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What key personal and financial documents should you bring with you in an evacuation? It's important to have a plan.
Evacuations are under way in Florida, Georgia and South Carolina ahead of Hurricane Matthew's expected landfall in Florida Thursday. Forecasters say there's a small chance the Category 4 storm could strengthen to a Category 5 by the time it arrives.
The Florida Division of Emergency Management called the storm "life-threatening," and Governor Rick Scott warned of its "catastrophic" impact. He urged the estimated 1.5 million Florida residents in evacuation zones to follow evacuation orders.
"Do not surf. Do not go on the beach. This will kill you," Gov. Scott said at a press conference Thursday. "There is no reason not to leave."
Priority in an evacuation should be given to your own safety, said certified financial planner Ann Coulson, an assistant professor at Kansas State University's Institute of Personal Financial Planning. While it can help to bring along harder-to-replace documents (such as birth certificates) or ones that can help in the aftermath of a storm (such as your insurance policy), tracking those down shouldn't delay evacuating, she warned.
"A lot depends on time," she said. "Their lives should come first."
Kristin McNab of Amelia Island, Florida, started packing for her family of four Wednesday afternoon, pulling together both necessary supplies and irreplaceable items such as photo albums. The family left Wednesday evening to ensure they stayed ahead of the storm. McNab's skill at organization meant she was quickly able to grab important documents.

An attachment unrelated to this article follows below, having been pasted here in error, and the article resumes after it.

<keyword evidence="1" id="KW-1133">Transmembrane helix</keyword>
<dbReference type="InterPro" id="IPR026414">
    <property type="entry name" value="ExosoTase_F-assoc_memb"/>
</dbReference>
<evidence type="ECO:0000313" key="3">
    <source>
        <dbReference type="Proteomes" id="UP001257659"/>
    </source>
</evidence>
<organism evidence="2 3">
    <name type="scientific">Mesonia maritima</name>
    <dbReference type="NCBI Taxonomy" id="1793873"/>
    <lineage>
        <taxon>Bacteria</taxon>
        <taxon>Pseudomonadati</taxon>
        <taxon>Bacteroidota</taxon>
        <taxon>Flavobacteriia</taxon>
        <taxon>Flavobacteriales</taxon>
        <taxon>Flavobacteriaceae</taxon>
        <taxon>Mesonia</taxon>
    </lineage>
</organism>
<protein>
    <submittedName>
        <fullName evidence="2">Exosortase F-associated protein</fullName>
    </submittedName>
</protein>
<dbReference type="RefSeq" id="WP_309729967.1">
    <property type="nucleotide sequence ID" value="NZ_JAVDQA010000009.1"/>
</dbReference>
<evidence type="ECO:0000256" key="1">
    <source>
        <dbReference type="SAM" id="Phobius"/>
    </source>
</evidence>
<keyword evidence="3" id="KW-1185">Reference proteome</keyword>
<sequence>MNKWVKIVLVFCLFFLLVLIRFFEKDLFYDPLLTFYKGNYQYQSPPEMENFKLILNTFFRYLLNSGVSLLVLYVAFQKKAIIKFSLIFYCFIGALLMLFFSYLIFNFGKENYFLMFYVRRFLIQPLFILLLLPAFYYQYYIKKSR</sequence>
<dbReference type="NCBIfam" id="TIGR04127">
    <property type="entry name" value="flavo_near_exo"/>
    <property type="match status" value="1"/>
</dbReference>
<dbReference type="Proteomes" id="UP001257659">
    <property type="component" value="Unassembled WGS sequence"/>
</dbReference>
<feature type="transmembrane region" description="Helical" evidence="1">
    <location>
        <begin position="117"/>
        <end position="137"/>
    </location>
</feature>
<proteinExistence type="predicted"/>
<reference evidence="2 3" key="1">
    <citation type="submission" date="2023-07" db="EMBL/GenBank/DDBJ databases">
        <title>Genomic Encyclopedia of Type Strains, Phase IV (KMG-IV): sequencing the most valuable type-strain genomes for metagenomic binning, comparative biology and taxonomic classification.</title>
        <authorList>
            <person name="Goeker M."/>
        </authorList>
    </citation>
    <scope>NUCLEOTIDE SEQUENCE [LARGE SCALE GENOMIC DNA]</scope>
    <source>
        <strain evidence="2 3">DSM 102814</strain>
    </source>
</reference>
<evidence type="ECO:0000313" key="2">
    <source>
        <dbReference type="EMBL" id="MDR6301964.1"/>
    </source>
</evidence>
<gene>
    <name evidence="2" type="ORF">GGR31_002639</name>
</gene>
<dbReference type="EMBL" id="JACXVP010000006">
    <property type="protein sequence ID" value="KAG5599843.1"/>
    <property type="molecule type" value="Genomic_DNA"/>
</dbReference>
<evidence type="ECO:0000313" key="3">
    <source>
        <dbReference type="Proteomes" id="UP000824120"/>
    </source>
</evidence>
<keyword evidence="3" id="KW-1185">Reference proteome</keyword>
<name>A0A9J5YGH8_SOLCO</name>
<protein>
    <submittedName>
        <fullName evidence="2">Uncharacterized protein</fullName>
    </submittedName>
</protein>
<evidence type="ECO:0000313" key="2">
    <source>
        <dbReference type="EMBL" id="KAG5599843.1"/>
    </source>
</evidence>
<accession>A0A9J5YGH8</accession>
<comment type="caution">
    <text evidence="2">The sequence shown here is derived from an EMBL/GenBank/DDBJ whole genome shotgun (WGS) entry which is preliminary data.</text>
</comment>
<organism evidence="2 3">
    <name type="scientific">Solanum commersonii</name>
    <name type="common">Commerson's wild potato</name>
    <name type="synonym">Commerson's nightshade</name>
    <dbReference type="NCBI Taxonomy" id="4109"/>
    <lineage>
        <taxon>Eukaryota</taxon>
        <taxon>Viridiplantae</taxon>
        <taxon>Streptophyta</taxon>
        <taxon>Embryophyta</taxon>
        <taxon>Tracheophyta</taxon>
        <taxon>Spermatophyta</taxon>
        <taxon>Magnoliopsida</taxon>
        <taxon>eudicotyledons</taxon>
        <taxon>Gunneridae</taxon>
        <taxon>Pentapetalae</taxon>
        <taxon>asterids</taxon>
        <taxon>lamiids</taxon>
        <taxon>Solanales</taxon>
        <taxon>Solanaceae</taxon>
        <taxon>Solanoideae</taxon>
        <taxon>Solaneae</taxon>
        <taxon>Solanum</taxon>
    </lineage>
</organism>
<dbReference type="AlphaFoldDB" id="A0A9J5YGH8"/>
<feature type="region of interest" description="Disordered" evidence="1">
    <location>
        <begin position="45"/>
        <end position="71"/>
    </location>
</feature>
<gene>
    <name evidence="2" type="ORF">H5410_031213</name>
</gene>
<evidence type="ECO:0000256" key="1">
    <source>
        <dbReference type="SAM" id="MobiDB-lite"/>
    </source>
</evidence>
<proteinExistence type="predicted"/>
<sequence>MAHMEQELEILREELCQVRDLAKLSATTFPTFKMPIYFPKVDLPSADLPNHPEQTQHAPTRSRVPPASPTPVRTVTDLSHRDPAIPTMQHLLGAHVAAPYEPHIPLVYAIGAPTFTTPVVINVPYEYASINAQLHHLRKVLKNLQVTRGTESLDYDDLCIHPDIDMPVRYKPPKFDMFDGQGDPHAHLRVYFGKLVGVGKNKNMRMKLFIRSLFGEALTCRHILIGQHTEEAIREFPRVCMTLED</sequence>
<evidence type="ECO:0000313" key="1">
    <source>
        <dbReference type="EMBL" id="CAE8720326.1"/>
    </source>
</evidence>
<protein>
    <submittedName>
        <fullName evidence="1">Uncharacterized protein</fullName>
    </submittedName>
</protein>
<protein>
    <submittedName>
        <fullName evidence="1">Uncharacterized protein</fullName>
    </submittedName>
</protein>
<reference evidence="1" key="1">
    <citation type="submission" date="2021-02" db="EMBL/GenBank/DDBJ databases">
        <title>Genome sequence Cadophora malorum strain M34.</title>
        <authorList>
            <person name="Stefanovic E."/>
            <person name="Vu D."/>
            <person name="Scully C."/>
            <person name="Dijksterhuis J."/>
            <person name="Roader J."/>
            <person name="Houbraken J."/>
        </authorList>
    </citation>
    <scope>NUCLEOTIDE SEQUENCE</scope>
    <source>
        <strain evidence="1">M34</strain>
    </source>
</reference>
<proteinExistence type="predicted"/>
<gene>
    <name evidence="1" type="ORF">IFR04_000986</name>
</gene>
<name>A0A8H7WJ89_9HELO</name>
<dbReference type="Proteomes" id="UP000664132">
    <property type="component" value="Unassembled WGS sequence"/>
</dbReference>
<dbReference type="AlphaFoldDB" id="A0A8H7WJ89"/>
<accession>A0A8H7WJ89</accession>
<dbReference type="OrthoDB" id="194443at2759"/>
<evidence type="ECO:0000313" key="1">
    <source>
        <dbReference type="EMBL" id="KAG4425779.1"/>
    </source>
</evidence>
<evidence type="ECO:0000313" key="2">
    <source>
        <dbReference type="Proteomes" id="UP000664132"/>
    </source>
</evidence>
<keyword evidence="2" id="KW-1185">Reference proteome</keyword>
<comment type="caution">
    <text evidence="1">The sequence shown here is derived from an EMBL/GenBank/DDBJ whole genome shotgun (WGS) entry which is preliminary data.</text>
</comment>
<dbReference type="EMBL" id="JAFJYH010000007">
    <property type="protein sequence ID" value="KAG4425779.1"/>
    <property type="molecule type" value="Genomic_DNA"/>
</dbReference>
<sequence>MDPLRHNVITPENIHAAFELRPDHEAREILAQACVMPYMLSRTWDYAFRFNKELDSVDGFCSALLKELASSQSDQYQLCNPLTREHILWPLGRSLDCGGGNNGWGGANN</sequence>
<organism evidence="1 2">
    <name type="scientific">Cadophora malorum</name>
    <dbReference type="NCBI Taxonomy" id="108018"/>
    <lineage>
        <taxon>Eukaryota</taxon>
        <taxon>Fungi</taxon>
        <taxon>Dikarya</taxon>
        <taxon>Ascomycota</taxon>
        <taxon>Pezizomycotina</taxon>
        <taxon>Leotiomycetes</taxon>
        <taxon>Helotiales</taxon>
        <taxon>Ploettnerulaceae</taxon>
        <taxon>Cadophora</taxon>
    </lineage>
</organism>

"We took everything that was in our safe," she said. "Birth certificates, wills and so on."
Another common must-have: Extra cash, in case the power is out and you can't swipe a credit card or access an ATM after the storm.
Lists of financial account numbers and copies of recent financial statements often pop up on packing lists, too. Focus less on those items, which you can easily access online, said certified public accountant Kelley Long, a member of the American Institute of Certified Public Accountants' National Financial Literacy Commission.
"Before you leave your house, take pictures of all the rooms," Long said.
"This is a good wake-up call for everybody to be prepared," she said.
Ideally, consumers should have important documents already gathered and stored in a watertight, fire-protected safe as part of a disaster preparedness plan. You might consider making electronic copies that can be uploaded to secure cloud storage service, in the event you are not allowed to return to your home after a storm.